One option is to open a checking account at a bank and then applying for a credit card through the branch, as relationship banking is still around if you look hard enough.
You should also consider getting a co-signer if you don’t want to wait until 21 to establish credit. The co-signer must be anyone over the age of 21, not necessarily a parent.
Secured Cards vs Unsecured Cards
If you have no credit history yet — or you have bad credit — the fastest way to establish good credit is with a credit card.
There are two types of credit cards: secured and unsecured. Secured credit cards require a deposit (usually refundable) that’s usually equal to your credit limit while an unsecured credit card is the traditional type with no deposit required.
While you no doubt prefer an unsecured card, these are also harder to qualify for. If you’re applying for your first credit card, you may wish to start with a secured card or an unsecured card designed for students.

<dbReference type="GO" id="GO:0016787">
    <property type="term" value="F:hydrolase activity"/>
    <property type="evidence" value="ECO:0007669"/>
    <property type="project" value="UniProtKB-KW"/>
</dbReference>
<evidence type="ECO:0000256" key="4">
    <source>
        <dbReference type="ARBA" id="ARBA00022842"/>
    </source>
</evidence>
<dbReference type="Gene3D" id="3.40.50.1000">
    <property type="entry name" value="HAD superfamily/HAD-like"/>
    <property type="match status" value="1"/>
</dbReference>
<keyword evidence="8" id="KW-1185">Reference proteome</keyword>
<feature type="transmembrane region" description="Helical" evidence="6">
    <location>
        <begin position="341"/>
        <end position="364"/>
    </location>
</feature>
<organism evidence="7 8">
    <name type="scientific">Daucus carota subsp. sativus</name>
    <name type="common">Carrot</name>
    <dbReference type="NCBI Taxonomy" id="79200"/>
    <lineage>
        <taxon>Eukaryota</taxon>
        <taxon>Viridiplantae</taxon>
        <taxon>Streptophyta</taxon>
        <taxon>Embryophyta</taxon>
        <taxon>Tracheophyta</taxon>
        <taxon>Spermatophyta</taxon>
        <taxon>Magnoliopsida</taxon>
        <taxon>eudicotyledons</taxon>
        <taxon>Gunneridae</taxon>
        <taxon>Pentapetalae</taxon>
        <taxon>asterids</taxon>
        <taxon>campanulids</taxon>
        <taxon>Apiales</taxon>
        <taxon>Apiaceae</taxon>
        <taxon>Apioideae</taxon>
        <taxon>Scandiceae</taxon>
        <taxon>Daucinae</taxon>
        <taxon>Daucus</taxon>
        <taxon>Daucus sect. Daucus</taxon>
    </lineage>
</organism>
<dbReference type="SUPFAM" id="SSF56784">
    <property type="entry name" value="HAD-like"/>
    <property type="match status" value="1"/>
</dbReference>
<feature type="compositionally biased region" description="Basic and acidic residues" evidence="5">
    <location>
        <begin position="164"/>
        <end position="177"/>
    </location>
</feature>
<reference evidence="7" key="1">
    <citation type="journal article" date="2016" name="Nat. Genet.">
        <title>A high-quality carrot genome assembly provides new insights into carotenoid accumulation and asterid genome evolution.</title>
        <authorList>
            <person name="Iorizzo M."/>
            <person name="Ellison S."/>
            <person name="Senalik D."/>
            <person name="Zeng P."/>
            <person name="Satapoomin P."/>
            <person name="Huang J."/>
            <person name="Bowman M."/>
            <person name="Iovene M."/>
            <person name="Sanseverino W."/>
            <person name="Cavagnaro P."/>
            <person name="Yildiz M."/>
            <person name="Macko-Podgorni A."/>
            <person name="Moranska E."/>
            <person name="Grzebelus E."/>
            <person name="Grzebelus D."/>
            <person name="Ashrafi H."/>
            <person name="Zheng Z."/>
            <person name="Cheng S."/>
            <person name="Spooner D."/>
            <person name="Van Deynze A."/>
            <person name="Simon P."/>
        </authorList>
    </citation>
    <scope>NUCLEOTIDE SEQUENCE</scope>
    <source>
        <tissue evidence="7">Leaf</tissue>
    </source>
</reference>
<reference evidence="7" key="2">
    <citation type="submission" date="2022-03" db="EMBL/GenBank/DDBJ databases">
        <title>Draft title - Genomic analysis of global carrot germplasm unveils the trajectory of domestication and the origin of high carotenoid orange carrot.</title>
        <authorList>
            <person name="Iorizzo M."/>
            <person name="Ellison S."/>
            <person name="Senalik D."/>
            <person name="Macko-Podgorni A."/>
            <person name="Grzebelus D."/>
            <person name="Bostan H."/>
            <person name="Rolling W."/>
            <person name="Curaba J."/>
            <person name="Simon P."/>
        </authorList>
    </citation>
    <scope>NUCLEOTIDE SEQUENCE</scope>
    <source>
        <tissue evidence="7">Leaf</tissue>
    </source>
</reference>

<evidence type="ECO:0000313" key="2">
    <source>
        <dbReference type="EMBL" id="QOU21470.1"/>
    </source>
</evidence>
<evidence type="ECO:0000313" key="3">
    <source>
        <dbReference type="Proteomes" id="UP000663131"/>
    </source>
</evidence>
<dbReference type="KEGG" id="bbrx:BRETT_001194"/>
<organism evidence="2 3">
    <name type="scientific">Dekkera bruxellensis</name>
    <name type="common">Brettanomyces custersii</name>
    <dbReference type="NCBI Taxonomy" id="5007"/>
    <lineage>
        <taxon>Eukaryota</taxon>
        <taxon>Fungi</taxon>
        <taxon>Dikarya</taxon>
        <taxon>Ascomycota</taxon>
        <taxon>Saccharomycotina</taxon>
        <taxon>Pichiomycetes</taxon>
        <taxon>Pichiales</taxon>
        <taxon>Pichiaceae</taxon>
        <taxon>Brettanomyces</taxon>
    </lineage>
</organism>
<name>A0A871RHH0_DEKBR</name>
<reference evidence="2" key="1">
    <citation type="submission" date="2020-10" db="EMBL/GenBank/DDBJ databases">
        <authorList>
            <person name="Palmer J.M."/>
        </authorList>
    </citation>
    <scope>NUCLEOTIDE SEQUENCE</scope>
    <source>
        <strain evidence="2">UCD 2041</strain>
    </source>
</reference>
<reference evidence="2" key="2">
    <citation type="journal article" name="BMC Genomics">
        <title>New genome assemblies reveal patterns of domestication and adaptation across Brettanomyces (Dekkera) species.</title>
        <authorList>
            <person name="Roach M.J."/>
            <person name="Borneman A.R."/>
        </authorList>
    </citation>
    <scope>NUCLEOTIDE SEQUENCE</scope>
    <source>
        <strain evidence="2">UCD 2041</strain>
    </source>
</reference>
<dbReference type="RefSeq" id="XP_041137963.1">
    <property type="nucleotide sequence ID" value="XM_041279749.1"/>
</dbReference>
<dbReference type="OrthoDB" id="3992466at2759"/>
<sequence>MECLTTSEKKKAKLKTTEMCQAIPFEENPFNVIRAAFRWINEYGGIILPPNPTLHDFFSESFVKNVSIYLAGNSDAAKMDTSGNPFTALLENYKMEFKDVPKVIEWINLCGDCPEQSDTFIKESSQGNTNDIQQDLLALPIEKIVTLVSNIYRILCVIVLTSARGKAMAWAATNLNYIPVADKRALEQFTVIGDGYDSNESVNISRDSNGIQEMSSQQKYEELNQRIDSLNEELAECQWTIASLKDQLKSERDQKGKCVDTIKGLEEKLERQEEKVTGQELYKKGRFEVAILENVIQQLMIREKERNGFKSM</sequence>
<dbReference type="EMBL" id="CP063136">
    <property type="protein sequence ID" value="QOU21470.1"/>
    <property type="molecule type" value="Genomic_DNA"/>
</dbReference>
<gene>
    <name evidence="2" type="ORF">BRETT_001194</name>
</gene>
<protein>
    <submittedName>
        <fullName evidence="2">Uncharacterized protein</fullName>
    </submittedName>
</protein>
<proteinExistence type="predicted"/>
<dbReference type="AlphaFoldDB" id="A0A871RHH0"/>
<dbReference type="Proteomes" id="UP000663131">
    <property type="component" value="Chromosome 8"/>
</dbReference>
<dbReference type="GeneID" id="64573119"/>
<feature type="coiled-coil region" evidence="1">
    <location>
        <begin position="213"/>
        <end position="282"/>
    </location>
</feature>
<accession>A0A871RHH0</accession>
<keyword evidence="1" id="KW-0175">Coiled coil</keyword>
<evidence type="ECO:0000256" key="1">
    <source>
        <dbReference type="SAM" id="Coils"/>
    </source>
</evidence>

If you’ve declared bankruptcy recently or have serious credit problems, you may have no choice but to get a secured card in the beginning. Even most unsecured cards for bad credit require a score of at least 600 to get approved.
Most unsecured cards for people with bad or no credit come with a lot of strings attached, including high fees.
As an example, some unsecured cards may give you an initial credit limit of $250 — but come with a $50 processing fee, a $50 annual fee and an $8 monthly fee.
Secured cards don’t automatically come with better interest rates and fees than unsecured cards, although they can be a faster tool to build or rebuild your credit.
While most require a deposit of at least $200 that will be equal to your credit limit, there are some partially secured cards, like the Capital One Secured card. This card requires a minimum refundable deposit of $49 to $200 for a minimum credit limit of $200 and a low annual fee of $29.
Once you get a secured card, use it responsibly for a year and you’ll be ready to upgrade to an unsecured version.
Important: Don’t bother with pre-paid debit cards as these are not credit cards. They won’t improve your credit score at all as they don’t actually give you credit and most are riddled with a long list of fees.
Understanding Interest Rates
Another important thing to understand before you apply is how credit card interest rates work.
There are two types of interest rates: fixed and variable.